Kauai didn't earn its nickname, the Garden Isle, purely by chance.
The natural, lush beauty of the island is evident in everything
from its tropical mountain forests to its unspoiled coastline. Here
are a few of the natural attractions in Kauai.
Kokee State Park
The park's 4,345 acres of upland wilderness make it an irresistible
destination for hikers, campers and other fans of the great
outdoors. Kokee boasts vast expanses of wooded areas and many good
hiking trails. Kalalau Lookout, perched on cliffs overlooking the
ocean, features gorges that carve through the cliffs to meet the
ocean 4,000 feet below.
Alakai Wilderness Preserve
Next to Kokee State Park, the preserve encompasses the Alakai
Swamp. The swamp is a 10-mile-long and two-mile-wide enclave with
pristine nature trails and a recently completed boardwalk built
over the boggy terrain, affording views of rare plant and animal
Waimea Canyon State Park
The park offers endless delights for the adventuresome nature
lover. Visitors can follow the Waimea Canyon Drive as it meanders
12 miles into Kauai's interior, and enjoy spectacular views as the
scenery drops 3,000 feet below. The park's 1,866 acres comprise a
painter's palette of red and orange against a backdrop of emerald
National Tropical Botanical Garden
This is the nation's only tropical garden chartered by the U.S.
Congress. Tours are conducted at three garden sites on Kauai: the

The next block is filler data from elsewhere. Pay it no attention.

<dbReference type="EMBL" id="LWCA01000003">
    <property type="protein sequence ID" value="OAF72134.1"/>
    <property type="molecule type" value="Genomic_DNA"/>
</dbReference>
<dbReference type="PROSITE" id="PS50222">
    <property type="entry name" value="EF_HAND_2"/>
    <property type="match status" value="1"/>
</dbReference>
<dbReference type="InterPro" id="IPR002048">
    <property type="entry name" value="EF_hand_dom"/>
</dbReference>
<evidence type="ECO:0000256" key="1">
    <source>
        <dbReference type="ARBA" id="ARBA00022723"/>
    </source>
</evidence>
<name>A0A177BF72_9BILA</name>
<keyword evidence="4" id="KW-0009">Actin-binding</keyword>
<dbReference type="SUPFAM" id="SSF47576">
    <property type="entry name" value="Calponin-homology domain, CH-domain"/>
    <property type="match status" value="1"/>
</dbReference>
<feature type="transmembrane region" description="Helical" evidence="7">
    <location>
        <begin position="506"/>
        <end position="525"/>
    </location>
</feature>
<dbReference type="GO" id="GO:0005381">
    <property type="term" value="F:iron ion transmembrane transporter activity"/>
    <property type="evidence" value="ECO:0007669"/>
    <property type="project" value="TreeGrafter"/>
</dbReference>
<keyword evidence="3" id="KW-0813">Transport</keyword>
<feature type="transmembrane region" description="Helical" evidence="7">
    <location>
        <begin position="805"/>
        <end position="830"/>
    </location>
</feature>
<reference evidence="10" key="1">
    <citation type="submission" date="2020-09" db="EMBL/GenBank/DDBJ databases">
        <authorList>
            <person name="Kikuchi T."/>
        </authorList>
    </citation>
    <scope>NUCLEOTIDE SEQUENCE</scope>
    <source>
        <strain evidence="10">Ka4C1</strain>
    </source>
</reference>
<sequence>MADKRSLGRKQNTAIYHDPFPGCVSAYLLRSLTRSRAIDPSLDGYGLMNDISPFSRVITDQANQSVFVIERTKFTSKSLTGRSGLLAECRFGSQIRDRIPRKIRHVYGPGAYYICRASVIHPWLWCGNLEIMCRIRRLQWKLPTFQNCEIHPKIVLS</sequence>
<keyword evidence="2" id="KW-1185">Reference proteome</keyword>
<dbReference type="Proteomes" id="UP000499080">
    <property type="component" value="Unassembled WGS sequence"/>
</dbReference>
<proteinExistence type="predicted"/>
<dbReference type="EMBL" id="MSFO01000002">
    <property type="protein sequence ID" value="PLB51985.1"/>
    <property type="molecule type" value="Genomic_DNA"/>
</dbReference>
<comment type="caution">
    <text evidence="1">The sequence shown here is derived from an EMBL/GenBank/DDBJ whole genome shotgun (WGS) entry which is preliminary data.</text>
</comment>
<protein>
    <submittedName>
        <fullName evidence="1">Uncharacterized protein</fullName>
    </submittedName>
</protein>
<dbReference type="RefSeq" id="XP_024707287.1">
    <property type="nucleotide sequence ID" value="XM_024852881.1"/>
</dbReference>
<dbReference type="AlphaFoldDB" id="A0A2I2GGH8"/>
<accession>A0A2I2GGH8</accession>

Lawai Garden, which is the site of the NTBG's headquarters; the
adjacent Allerton Garden, and the Limahuli Garden on Kauai's North
The 186-acre Lawai Garden offers views of rare species of
indigenous Hawaiian plants as well as magnificent collections of
tropical flora from around the world.
The 100-acre Allerton Garden, once a private estate, consists of
tropical flora and trees, spread out along landscaped trails, amid
fountains and statuary.
The 17-acre Limahuli is nestled among towering mountains and a
990-acre nature preserve, filled with rare and endangered tropical
plants. The area also abounds in ancient Hawaiian archaeological
sites, including 700-year-old stone terraces.
Olu Pua Botanical Gardens
The 12-and-a-half-acre gardens, once the site of the Kauai
Plantation Co. manager's estate, were later transformed into a
botanical garden. The garden has extensive collections of diverse
plantings, including examples of tropical vegetation from all parts
of the world.
Na Pali Coast State Park
One of nature's miracles, the Na Pali State Park on Kauai's North
Shore encompasses Kalalau Valley, which can be reached by an
11-mile path that starts at Kee Beach and winds up and down steep
cliffs. The area features views of rugged, unspoiled coastline that
can be enjoyed by boat or helicopter. The local State Parks office
issues camping permits.
This lava rock outcropping got its name because of the shooting
geyser that appears at high tide. It is located near Poipu Beach,
one of Kauai's most popular resort areas. The spouting is caused by
surf spilling into a lava tube and up through a hole in the coastal
rock. The geyser sometimes reaches a height of 60 feet.
Kilauea Point National Wildlife Refuge
A popular spot for families to visit, the refuge, located on
Kilauea Point, is a nesting site for such exotically named
creatures as the red-footed booby, the wedge-tailed shearwater, the
Laysan albatross and other species of Hawaiian seabirds. Next to
the Kilauea Lighthouse is a visitors center with educational
displays on the history and nature of the region.